EM One of the most poignant qualities of dada, in the interwar period, was its use of humour and absurdity, both through language and the jarring appropriation and juxtaposition of images – elements that are also present in your work. The dadaists were responding to a socio-political and economic crisis. How did your use of language and images develop in response to the military dictatorship in Brazil during the 1960s and ’70s?
PB I worry about Brazil and about the world, about political repression and the refugee crisis. My art is a reaction to these concerns. I’ve always used the written word as my weapon: under the dictatorship, I had to craft critical language in clever ways to bypass censorship. I was never scared of the military or the police because I knew that, if they had killed me, I would have died for a just cause.
EM When you staged your own funeral procession in 1971, you had already been arrested several times by military police. Did you feel like your life was in real danger? Was the work a provocation in response to that threat or a more symbolic statement about the state of art and free speech in Brazil at that time?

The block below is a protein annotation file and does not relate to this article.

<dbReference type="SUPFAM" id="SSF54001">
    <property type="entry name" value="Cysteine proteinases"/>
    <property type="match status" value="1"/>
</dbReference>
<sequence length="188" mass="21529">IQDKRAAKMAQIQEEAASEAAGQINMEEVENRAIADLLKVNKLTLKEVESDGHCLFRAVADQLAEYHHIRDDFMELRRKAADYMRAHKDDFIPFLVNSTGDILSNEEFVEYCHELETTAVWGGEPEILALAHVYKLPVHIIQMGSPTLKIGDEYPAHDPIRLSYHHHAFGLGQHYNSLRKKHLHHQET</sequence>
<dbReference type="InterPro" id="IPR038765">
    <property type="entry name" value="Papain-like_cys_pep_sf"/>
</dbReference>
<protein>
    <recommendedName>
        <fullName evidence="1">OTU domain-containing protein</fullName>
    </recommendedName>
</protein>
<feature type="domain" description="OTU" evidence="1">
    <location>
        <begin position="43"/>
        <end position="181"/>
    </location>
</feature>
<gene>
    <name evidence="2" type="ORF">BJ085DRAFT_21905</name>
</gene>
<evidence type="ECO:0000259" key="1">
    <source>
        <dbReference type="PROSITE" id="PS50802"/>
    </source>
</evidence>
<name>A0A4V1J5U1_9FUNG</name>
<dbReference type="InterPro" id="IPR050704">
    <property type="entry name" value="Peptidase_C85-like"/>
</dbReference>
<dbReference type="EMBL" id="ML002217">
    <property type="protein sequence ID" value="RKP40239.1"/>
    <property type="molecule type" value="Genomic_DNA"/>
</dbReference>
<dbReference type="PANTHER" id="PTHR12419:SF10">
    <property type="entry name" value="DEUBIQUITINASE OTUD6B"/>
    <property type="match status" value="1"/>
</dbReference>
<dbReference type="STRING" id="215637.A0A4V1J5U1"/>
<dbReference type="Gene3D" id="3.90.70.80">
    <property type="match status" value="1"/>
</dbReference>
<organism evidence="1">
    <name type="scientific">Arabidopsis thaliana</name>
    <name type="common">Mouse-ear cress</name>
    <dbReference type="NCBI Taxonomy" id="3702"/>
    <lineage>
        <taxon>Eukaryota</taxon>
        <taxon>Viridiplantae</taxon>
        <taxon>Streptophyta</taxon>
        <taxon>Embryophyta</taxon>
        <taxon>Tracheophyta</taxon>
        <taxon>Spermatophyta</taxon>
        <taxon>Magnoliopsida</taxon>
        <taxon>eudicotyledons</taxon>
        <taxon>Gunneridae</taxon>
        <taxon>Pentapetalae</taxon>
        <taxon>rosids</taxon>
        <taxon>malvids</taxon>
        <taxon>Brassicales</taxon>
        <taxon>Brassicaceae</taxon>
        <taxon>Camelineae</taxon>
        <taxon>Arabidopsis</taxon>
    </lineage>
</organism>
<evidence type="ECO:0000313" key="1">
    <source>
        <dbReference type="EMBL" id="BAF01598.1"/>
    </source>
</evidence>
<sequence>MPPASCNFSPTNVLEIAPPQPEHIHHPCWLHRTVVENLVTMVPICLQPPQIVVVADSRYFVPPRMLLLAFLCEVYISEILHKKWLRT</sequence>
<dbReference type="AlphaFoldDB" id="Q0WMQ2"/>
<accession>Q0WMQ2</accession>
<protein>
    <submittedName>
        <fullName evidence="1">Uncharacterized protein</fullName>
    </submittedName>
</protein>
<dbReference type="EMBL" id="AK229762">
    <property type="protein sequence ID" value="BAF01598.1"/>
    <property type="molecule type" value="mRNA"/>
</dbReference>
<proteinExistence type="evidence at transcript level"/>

PB The government made real threats on my life. One of the times I was arrested and then released, the officer said to me: ‘I have experts in accidents and I can make sure an accident happens to you, no problem.’ For six months, I was followed everywhere by two conspicuous agents of the police – to the bar, to the university, to my home. After that, I performed Nadaísmo (Nothingness, 1974) to make it clear that, if I was killed, it would not have been an accident. So, I confronted their threats with an act and fled to the eastern part of Pernambuco state, where I remained in hiding for three months. We discovered later that I was on a list of people who were to be killed.
When I returned to Recife, I gave myself in to the federal police, and I invited people to witness it and take photographs. It was important for them to see – both as proof of the injustice but also as a safeguard for my own life. This was in 1974, just after a law was passed that prohibited protest and stripped all rights of due process. I was kidnapped once by the police and I had no right to a lawyer; I wasn’t even charged. The perception that I was a critic of the government was enough for me to lose my right to representation.
More recently, the curatorial team for the 2017 Venice Biennale asked me for a list of books that had influenced me and one of the titles I gave them was George Orwell’s 1984 (1949). It’s fiction, but it really connects to my own experience of repression.